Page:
By Martin D’Souza | Opening Doorz Editorial | November 25, 2016
Rating: 2 / 5
The essence: Dr. Khan explains to Kaira that he once went to an Italian Opera and sat through it for three hours, all the time pretending that it touched his heart, when in fact, “I wanted to scream.” That’s reading the mind of the audience!
Dear Zindagi comes to the point of its existence 30 minutes after the interval. Then, for the next 15 minutes, Gauri Shinde, who made her directorial debut with English Vinglish four years ago, shows glimpses of her brilliance before moving back to ‘just being’.
The only time the film really shines in the first half is when the movie begins. Kaira (Alia Bhatt) is patching up for a scene on the sets of a film where the DOP has reported sick. She requests for a retake and on the second round, zooms in on the expressions of the girl in question. That frame speaks a thousand words. It also emphasizes Kaira’s desire and passion for cinematography.
Then, it’s a free fall. We learn that Kaira is a rebel who cannot function normally with her parents. She has relationship issues with her boyfriends and only hangs around with her gang of trusted four. After vague references to BD “Brain Doctor’, she has sessions with a shrink, Dr. Jehangir Khan (Shah Rukh Khan). Her story unfolds with her psychologist and we have to sit through her dreary sessions.
Dr. Khan, in one session, explains to Kaira that he once went to an Italian Opera and sat through it for three hours, all the time pretending that it touched his heart, when in fact, “I wanted to scream.” That’s reading the mind of the audience!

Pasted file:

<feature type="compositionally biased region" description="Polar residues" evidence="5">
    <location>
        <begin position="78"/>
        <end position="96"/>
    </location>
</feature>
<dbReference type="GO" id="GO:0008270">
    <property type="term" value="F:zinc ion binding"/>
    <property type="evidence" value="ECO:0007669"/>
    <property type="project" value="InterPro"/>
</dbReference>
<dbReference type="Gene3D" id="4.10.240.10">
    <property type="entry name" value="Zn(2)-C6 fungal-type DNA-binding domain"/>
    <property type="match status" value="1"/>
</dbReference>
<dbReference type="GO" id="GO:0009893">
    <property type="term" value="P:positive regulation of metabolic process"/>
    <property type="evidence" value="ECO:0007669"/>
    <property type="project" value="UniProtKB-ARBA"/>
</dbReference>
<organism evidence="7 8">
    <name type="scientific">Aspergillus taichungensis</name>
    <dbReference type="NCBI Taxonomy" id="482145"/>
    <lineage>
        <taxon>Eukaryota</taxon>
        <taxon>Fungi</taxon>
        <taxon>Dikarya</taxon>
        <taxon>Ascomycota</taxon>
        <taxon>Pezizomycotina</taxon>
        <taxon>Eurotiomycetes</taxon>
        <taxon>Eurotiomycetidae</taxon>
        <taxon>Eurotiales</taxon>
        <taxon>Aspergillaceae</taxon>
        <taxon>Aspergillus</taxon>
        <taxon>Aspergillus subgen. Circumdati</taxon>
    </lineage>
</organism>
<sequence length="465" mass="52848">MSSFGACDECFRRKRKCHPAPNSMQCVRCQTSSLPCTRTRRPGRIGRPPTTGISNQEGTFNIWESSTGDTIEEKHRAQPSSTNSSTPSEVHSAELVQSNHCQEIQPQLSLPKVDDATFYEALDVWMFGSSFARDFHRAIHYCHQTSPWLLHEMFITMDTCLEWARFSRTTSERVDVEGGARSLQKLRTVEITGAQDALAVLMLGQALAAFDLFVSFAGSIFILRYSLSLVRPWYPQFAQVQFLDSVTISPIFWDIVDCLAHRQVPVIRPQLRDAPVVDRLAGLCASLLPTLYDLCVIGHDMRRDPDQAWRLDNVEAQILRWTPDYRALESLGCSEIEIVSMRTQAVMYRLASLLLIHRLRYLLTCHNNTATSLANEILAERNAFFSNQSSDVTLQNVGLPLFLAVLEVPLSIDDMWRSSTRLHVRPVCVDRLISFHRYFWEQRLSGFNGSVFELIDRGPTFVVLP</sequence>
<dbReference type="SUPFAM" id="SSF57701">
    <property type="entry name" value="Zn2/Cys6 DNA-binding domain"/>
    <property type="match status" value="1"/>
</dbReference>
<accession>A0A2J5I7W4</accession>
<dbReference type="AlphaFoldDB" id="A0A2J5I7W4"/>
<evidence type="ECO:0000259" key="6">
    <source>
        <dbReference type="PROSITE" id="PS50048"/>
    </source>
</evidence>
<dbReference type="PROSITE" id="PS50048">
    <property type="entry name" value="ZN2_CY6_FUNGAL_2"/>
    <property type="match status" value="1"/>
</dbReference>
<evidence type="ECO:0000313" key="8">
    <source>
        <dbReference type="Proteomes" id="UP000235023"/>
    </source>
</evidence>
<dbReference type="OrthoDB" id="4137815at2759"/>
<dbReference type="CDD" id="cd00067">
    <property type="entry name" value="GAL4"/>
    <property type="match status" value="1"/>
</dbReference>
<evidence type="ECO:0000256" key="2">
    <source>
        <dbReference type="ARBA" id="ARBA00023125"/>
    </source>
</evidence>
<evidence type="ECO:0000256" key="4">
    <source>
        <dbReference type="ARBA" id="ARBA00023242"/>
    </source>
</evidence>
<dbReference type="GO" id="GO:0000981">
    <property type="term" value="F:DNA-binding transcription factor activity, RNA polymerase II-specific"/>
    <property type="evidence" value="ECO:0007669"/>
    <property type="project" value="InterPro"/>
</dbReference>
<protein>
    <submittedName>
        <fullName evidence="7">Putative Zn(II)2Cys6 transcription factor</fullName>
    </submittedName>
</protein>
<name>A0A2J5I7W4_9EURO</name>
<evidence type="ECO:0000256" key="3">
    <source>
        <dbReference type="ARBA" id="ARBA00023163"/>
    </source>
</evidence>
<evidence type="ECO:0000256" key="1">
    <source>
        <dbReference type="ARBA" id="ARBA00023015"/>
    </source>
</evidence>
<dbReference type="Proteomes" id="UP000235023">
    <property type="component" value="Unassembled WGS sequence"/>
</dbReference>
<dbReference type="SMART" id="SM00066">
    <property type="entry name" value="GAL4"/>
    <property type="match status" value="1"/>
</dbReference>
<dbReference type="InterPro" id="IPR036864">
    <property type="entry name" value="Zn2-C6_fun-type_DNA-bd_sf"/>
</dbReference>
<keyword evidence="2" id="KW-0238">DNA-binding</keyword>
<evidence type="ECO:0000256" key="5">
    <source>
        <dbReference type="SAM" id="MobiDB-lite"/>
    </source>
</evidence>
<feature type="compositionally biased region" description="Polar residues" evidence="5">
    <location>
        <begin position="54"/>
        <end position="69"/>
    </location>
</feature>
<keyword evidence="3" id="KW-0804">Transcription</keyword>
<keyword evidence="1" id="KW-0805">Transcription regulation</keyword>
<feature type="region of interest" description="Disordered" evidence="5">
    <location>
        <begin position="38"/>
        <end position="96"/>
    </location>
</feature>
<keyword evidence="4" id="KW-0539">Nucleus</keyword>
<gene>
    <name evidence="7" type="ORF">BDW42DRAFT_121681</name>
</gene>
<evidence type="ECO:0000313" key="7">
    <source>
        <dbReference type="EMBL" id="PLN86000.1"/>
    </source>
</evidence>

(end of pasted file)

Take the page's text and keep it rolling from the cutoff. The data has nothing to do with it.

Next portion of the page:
However, Gauri unravels a gem, 30 minutes from the interval, making the ‘sit through’ sessions with Kaira and Dr. Khan, almost worth it. Alia stands up, literally, and brings out the actress in her as she powerfully essays a scene which matches the intensity of Julia Roberts from Pretty Woman. Just for that, a round of applause for the Bhatt babe who has been showing immense growth in her career.
But with the weak script early on, she did flounder. Apart from that initial spark which she showed in the beginning scene, she too finds it difficult to move on with the sessions and the story. The ‘very weak’ friendly circle which Gauri tries to build up around Kaira resembles a poor prop.
At times, the film meanders along as a documentary. As a shrink, Dr. Khan gets some really intense lines to speak to his patient, one of which goes thus: “Don’t let your past blackmail your present to ruin a beautiful future!”
That’s the essence of Dear Zindagi, letting go of the past to live life to the fullest! Gauri had a beautiful subject. Somehow, I feel, she has let the brilliance of her past film shackle her creativity and suffocate a film which could have really stood out.
Producer: Hope Productions, Dharma Productions, Red Chillies Entertainment
Director: Gauri Shinde
Star Cast: Alia Bhatt, Shah Rukh Khan